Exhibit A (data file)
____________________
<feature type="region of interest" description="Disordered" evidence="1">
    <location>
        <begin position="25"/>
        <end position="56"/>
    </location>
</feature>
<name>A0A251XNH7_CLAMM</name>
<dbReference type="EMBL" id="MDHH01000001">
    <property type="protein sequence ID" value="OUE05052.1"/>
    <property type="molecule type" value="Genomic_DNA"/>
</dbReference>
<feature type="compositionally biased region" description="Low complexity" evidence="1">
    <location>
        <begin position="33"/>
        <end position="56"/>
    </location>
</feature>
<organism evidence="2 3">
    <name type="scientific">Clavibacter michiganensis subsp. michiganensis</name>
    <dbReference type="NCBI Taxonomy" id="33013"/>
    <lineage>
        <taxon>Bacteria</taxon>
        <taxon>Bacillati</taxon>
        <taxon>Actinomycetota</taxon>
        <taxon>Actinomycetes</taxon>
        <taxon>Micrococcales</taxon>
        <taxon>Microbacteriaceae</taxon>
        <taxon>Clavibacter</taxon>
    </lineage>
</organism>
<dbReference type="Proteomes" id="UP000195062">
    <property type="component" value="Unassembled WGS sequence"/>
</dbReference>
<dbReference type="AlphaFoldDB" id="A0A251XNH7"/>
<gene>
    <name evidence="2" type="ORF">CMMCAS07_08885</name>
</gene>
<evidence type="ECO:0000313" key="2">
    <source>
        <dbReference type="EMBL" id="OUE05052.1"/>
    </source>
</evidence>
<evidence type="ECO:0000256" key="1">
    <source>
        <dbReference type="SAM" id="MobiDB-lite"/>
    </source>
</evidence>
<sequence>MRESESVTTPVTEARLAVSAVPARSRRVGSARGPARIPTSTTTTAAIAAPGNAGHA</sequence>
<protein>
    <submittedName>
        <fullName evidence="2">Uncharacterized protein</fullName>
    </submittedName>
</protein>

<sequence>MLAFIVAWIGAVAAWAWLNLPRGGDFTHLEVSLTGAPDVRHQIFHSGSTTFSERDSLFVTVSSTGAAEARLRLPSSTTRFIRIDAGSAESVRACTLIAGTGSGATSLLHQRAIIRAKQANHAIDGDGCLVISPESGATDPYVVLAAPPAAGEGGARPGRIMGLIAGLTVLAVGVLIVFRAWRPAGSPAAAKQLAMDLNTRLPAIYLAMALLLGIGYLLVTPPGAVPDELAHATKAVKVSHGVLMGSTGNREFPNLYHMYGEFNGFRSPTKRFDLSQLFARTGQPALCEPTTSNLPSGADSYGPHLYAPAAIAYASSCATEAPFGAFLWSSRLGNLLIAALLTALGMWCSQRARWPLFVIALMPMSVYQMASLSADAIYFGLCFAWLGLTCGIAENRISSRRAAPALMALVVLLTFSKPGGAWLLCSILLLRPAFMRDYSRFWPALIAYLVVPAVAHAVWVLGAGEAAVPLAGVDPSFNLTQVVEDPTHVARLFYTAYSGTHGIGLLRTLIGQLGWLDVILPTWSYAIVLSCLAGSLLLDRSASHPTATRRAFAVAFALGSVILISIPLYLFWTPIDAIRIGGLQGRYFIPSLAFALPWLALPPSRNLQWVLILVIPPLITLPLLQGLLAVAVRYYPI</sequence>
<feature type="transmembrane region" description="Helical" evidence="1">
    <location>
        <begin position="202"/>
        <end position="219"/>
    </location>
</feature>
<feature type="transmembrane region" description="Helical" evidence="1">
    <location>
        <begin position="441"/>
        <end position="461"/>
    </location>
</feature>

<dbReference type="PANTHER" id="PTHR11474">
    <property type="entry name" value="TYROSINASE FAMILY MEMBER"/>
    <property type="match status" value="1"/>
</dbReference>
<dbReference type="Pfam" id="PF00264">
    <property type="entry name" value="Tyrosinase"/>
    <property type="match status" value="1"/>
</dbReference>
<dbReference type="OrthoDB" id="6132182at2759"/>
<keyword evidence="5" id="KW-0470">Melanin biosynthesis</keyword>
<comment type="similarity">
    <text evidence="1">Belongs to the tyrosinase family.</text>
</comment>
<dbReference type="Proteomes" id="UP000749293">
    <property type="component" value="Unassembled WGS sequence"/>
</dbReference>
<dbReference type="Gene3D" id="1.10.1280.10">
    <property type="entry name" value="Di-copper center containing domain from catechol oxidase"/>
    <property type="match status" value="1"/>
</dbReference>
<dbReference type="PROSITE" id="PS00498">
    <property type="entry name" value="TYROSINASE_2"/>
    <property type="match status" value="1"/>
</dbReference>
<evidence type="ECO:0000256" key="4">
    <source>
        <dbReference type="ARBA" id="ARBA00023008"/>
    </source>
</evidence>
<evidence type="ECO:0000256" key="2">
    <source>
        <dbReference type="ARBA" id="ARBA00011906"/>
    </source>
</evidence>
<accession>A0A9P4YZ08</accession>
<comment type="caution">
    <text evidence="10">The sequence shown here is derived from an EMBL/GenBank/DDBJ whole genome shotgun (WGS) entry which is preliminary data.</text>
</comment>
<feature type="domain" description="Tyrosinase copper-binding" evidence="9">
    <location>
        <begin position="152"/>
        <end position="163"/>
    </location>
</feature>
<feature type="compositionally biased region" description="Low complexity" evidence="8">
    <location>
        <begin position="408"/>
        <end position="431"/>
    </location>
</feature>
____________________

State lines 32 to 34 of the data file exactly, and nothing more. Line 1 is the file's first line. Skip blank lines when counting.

    <property type="component" value="Unassembled WGS sequence"/>
</dbReference>
<dbReference type="AlphaFoldDB" id="A0A251XNH7"/>